INT: Paul W.S. Anderson

If you're reading this, you need no introduction to Paul W.S. Anderson. The man behind such films as MORTAL KOMBAT, RESIDENT EVIL, and ALIEN VS. PREDATOR is a movie-site staple, as his every project - past, present, and future - is debated with more passion than those of more prolific and appreciated directors. And oh yeah, he's engaged to fanboy goddess Milla Jovovich...

Anderson took a few minutes to talk with us, a swarm of internet journalists - sometimes his fiercest detractors - and delved right into what makes his new film tick, and what he plans on doing after this RACE is done.

How did you become involved in this project?

Anderson: I guess I became involved in it when I saw Death Race 2000 on video when I was young. In England, it was considered like a Video Nasty. It was one of those videos that your parents didn't want you to watch, so of course we all watched it religiously many times. And I just remember it being an insanely cool movie. I mean, you look back at it now it's definitely very campy, but when I was a kid I just thought it was the best movie ever made. Just the gratuitous violence and everything, I thought it was awesome. So it left a big impression on me, and then I loved the movies that it influenced. Like, George Miller admits that Mad Max and The Road Warrior were very heavily influenced by Death Race 2000 and I'm obviously very heavily influenced by The Road Warrior. So I'd always liked the movie. And then after I directed Mortal Kombat, it was number one in America on its opening weekend, on Monday I had lunch with Roger Corman. He said, 'It's great, kid. You'd got a number one movie. What do you want to do next?' And I said, 'Well, Roger, what I really want to do is I'd like to get the right to one of yours, kind of do a version of that.' And he said, 'That's great, kid. We'll make it your next movie.' So cut to literally 12 years later, we're finally shooting it, which is about how long it takes to develop movies in Hollywood. I thought it would be so simple. I thought, you know, great. I'll make it my next movie. But it didn't quite work out like that.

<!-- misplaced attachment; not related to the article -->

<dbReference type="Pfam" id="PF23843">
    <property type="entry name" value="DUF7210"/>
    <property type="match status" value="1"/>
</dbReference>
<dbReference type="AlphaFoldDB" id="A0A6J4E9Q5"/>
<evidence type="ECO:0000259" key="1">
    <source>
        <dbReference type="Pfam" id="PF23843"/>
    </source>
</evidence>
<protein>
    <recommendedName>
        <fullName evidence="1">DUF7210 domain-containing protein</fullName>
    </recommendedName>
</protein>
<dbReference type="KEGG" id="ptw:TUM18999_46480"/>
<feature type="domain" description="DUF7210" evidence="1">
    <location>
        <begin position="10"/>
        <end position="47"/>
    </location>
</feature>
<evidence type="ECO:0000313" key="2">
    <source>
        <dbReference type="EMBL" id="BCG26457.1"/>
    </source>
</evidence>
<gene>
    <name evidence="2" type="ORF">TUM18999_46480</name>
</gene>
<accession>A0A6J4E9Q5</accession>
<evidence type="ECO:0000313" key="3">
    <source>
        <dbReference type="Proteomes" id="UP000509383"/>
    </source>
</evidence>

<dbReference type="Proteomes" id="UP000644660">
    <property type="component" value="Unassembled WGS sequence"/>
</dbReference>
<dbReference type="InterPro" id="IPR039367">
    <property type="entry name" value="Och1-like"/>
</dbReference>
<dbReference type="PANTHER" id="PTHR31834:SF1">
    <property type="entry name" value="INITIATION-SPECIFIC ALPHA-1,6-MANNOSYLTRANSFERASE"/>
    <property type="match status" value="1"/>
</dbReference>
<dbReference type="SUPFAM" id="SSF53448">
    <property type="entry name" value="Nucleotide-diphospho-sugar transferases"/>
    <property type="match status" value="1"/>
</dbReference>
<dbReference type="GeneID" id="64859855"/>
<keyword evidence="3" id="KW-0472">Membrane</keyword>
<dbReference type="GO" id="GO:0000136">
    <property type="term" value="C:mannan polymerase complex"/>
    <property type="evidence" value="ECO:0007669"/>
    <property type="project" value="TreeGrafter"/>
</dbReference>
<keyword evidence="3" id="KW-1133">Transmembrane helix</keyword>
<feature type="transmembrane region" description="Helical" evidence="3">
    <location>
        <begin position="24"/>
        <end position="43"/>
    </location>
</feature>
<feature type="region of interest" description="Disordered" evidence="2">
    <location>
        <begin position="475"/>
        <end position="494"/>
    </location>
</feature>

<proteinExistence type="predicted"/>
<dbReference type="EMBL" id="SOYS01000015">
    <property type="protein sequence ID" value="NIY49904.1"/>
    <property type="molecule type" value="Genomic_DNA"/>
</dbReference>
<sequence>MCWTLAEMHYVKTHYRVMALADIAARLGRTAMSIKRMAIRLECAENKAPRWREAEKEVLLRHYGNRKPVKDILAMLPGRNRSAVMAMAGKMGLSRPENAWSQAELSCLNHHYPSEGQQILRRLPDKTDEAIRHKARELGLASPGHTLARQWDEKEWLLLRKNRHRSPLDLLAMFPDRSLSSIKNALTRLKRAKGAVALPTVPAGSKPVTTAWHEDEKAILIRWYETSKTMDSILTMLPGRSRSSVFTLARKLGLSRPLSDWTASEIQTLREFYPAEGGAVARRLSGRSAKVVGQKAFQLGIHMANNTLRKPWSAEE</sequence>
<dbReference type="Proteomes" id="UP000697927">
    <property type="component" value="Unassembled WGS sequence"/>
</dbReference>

Can you talk about the changes? There's not a lot in common with the original.

Anderson: It's a re-imagining of the original Death Race. It's not a straight remake. It keeps a lot of the original concepts in tact. The masked racer called Frankenstein, who appears to be indestructible, but is not who he appears to be underneath the mask. Yeah, it's still got Machine Gun Joe. It's still a death race, you know, it's a race to the death where the drivers are allowed to kill one another and are encouraged to do so. And just like the original movie had a political message in the 1970s, this does. It's not a massively overt political message but it's about reality television and the Internet run rampant.

Are there angry reporters in this one?

Anderson: Nope. I mean, this is much more... It's a lot more contained than the original, which makes it a lot more intense. It's not a trans-America road race. It's contained. It's a giant track, but it still is a track. So it's kind of more contained than the original, but then again, it's so much bigger than the original in that it's got... We've spent a lot more money on it.

Can you talk about doing away with the points system?

Anderson: It was a very tough decisions. I did a couple of drafts of the movie that still had the points system in tact. But, in a way, I kind of saw this as a prequel to the original movie. The original movie was set in the year 2000, but clearly it's set further in the future than that. Because by the time we got to the year 2000 it wasn't anything like that. And I see this as the genesis of the original Death Race. The Death Race 2000, the trans-America race is kind of a progression 10 years on from Joan Allen's version of the Death Race. So this is kind of the genesis of the race that will eventually be the race that was portrayed in Roger Corman's movie.

Can you talk about the challenge of doing car chases that are fresh?

Anderson: It's really difficult. I haven't directed a movie since Alien vs. Predator, which was four years ago. And the reason for this is I've been working exclusively on this film as a director, partly because the pressure to come up with something original with cars is kind of immense. And also, we made the decision very early on to make a movie that was entirely practical. I didn't want any CG cars, I didn't want any CG environments. I wanted to kind of go back to the old school way of making car chases, which is you build cars, they go really fast, you get the best stunt men in the world at the wheel, you mash them together and when they hit concrete blocks, they hit concrete blocks and they spin through the air. So that's a much more difficult way to make a movie. I think it's a much more satisfying way because it's much more visceral. What I'm trying to do is give the audience the kind of visceral thrill I had when I came out of The Road Warrior because it was all real. When you saw the car mashed underneath that big truck, it was really getting mashed. And for me, that's much more satisfying than seeing two CG objects kind of crunch together. But it's a more difficult and time consuming way to make a movie and requires a lot more planning. So just to give you an idea, I mean, this location here, I came here over a year ago so the stunts and the gags that you see in the movie have been over a year in the making.

We heard you decided against cameos from actors in the original film.